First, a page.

London: Britain`s support for its banks has hit 850 billion pounds in the wake of the global financial crisis, a watchdog report said Friday, amid tensions over performance pay for senior bankers.
The National Audit Office said Prime Minister Gordon Brown`s government was justified to spend the "unprecedented" amount on rescuing the banks, which went into meltdown after the collapse of US investment bank Lehman Brothers in 2007.
"It is difficult to imagine the scale of the consequences for the economy and society if major banks had been allowed to collapse," said NAO head Amyas Morse for the release of the report Friday.
"The Treasury was justified in using taxpayers` money to safeguard savings and stabilise and restore confidence in the financial system.
"But the big question is what all of this will eventually cost the taxpayer. This will take time to answer," he added.
Britain was among countries that spent billions of pounds bailing out leading banks including Royal Bank of Scotland (RBS) and Lloyds Banking Group (LBG) during the crisis, while Northern Rock was nationalised outright.
LBG is 43-percent owned by the taxpayer while RBS, ravaged by the credit crunch and the takeover of Dutch giant ABN Amro at the top of the market, is set to become 84 percent state-owned after the latest bailout.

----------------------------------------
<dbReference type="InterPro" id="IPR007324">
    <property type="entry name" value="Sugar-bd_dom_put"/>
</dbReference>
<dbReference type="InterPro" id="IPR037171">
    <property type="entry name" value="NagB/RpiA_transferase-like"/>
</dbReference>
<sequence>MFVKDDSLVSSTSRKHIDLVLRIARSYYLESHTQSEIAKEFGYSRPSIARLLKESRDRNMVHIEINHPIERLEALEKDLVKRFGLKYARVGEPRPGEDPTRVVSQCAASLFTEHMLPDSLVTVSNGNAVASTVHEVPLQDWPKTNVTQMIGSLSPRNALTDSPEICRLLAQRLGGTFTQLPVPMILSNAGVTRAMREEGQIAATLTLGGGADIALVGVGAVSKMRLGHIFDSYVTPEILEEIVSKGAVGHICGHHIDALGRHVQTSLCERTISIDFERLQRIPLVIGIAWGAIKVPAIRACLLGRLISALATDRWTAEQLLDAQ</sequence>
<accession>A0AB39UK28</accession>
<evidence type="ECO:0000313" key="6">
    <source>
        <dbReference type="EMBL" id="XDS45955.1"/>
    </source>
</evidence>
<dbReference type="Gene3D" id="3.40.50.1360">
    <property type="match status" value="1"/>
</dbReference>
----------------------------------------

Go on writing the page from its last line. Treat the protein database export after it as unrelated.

The government`s rescue packages, including purchase of shares, guarantees, loans and insurance schemes made to financial institutions, totalled 850 billion pounds (933 billion euros, 1.40 trillion US dollars), the NAO report said.
Some 117 million pounds has been spent on buying shares in and lending directly to the banks, and the government will have handed over another 107 million pounds by April 2010 to financial advisers about handling the crisis.
Despite the injection of money, banks are unlikely to meet targets set for increased lending to businesses in recession-hit Britain, one of the conditions for receiving the bailouts, the report said.
Both LBG and RBS are however on target for mortgage lending.
Morse said the eventual sale of RBS and LBG will be "crucial" to determining the final cost to taxpayers of rescuing such institutions.
The report comes amid a row over bonuses for bankers, with reports Friday that 200 executives at LBG are set to receive a one-off payment worth up to 80 percent of their annual salaries.
Staff will receive the money for integrating Lloyds with HBOS in a government-brokered deal, which has led to more than 11,000 job losses at the combined bank since January, according to The Times.
Brown on Thursday sought to defuse tensions seen emerging between Royal Bank of Scotland and the government over planned cuts to bonuses.
The board of ailing bank RBS could resign in protest at the Labour government`s plans for a crackdown on performance payments, reports said.
Some observers blame the bonus culture of the world`s two pre-eminent financial sectors -- the City of London and Wall Street -- for encouraging excessive risk-taking, which helped to tip the global economy into chaos